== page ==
Very few people who live outside Brisbane have ever heard of or seen the Tangalooma Wrecks. For many years it’s remained a relatively undiscovered hotspot, frequented only by local Brisbanites on weekends and school holidays. During my University years, my friends and I would haul our camping gear out to the island to celebrate Australia Day or the Easter Holiday break camping, sandboarding, fishing, and snorkeling around the Wrecks.
Since the popularity of drone photography and Instagram, the rest of the world has begun to take notice of this man-made marine wonderland, after seeing amazing birds-eye views of this spectacular formation of 15 shipwrecks on Instagram.
Having recently met some fellow Brisbane-based travel bloggers through Instagram – Jasmine and Bevan from The Travel Quandary, and Phoebe from Kaptain Kenny Travel – we all agreed that we needed to get together and start discovering our own backyard a little more.
After all, there are so many great places to take a day trip from Brisbane – such as Byron Bay, Noosa, Gold Coast, Scenic Rim, Stradbroke Island… the list goes on. But the first place on our list was a day trip to Tangalooma Wrecks on Moreton Island!
Here is everything you need to know before visiting the spectacular Tangalooma Wrecks!
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Tangalooma Wrecks History
In spite of what many people seem to think, it’s no coincidence that fifteen vessels happened to run-a-ground in the exact same spot. In fact, the old dredging ships were deliberately sunk off the coast of Moreton Island, near Brisbane, Australia in 1960s to create a break wall from small boats. It also managed to attract scores of reef fish and marine life, thereby creating a popular wreck dive and snorkel site. It’s also common to see reef sharks and, during the right time of year, migrating whales regularly cruise by. We were lucky enough to see two humpbacks there last year!
Where are the Tangalooma Wrecks Located?
The Tangalooma Wrecks are located on Moreton Island, which is one of the few islands near Brisbane city that is inhabited. Moreton Island is entirely sand with no sealed roads. While the island has many great attractions, such as the Big Sand Dunes and the Champagne Pools, the Tangalooma Shipwrecks are undoubtedly the star attraction.
It’s possible to visit the Tangalooma Wrecks in a day trip, however, staying overnight will allow you more time to experience other areas of the island.
How to Get to Tangalooma Wrecks
There are a few options to get to Tangalooma Wrecks, but in general, you will need to catch a boat from Brisbane to Moreton Island. There are two public ferries that run from Brisbane to Moreton Island on a daily basis during the high season. It is also possible to reach the Tangalooma Wrecks by private boat – if you are interested in hiring a boat and skipper for the day or know someone who has their own boat (even better).
The Micat Ferry is the Moreton Island vehicle ferry which also takes walk-on passengers. The Micat Ferry runs from Brisbane to Moreton Island leaving from the Port of Brisbane, arriving at the Moreton Island beach landing point, approximately 200 metres to the north of Tangalooma Wrecks site and campground. The journey takes approximately 90 minutes. Micat operates a demand-based timetable, up to 5 times per day during peak season. For Micat bookings and timetable information, visit the Micat website.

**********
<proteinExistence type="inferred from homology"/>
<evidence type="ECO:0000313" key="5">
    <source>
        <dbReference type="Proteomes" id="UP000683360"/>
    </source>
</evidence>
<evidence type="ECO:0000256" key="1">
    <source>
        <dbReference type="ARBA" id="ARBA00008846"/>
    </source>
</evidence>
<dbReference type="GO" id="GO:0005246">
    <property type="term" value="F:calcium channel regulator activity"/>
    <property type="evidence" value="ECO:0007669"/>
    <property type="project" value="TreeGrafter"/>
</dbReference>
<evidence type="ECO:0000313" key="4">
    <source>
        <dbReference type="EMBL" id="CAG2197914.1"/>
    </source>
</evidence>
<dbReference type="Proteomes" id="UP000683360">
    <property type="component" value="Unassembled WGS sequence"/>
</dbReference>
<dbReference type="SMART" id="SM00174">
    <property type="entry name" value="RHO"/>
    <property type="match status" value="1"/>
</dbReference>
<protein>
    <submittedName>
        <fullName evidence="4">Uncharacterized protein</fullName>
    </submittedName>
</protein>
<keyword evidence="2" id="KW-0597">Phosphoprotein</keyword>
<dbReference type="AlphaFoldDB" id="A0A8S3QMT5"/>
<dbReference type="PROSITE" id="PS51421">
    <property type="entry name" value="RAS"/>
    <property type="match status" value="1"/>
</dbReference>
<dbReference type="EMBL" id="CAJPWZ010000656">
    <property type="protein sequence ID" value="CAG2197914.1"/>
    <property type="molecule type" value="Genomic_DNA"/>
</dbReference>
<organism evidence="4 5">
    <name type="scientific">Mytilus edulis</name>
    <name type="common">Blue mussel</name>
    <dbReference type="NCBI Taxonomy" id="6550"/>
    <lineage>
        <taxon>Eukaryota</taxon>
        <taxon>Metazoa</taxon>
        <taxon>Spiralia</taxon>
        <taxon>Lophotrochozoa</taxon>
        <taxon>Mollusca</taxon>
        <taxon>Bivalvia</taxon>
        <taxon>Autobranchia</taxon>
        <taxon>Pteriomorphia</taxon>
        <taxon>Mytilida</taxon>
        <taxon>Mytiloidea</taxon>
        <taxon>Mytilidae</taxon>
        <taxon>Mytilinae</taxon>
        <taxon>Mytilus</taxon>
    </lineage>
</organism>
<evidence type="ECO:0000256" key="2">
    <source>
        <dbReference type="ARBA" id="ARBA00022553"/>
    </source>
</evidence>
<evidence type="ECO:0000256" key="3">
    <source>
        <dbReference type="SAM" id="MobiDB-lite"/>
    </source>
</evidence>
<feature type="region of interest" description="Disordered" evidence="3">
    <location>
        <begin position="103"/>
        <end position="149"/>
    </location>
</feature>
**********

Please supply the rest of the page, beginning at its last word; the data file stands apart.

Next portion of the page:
The Tangalooma Ferry is a passenger-only ferry (no vehicles) that runs from Brisbane to Moreton Island, departing from Holt Street Wharf in Pinkenba and arriving at the Tangalooma Jetty on Moreton Island. From here it is 15-20 minutes’ walk to Tangalooma Wrecks. The Brisbane to Tangalooma ferry ride takes approximately 75 minutes, with four services operating daily (each way).
How Much Does It Cost to Visit Tangalooma Wrecks?
Micat Ferry – $28.50 AUD one-way for walk-on passengers and approximately $100 AUD one-way for vehicles.
Tangalooma Ferry – $84.00 return per person. A cruise + activity package is also available which includes return ferry transfers, one activity of your choice, lunch and use of the resort facilities. A Tangalooma Day Cruise pass costs $129 AUD per adult.
Moreton Island Camping Permit – If you plan to camp on Moreton Island, a camping permit will cost around $7 AUD per person, per night. For more information on bookings and purchasing a camping permit, visit the Moreton Island National Park webpage.
Moreton Island Vehicle Permit – If you plan to take a vehicle, you will need to purchase a Moreton Island vehicle permit for around $52.00 AUD, which covers up to a month. Only 4WD vehicles are allowed on Moreton Island.
Note: the above prices are correct at the time of writing this article and may vary.
Where to Stay on Moreton Island
Tangalooma Island Resort – The main resort on Moreton Island offering a range of accommodation options ranging from budget rooms to deluxe beachfront villas.
Tangalooma Campgrounds – For those willing to brave the elements, a Moreton Island camping experience at The Wrecks camp area is one of the best accommodation options on the island. The Tangalooma Campgrounds (non-powered) are well set up with campfire pits, eco-toilets, shower facilities and wifi! You don’t need a vehicle to camp on Moreton Island as the Micat Ferry landing point is located approximately 200 metres from The Wrecks camping area, so it’s possible to walk to the campsite.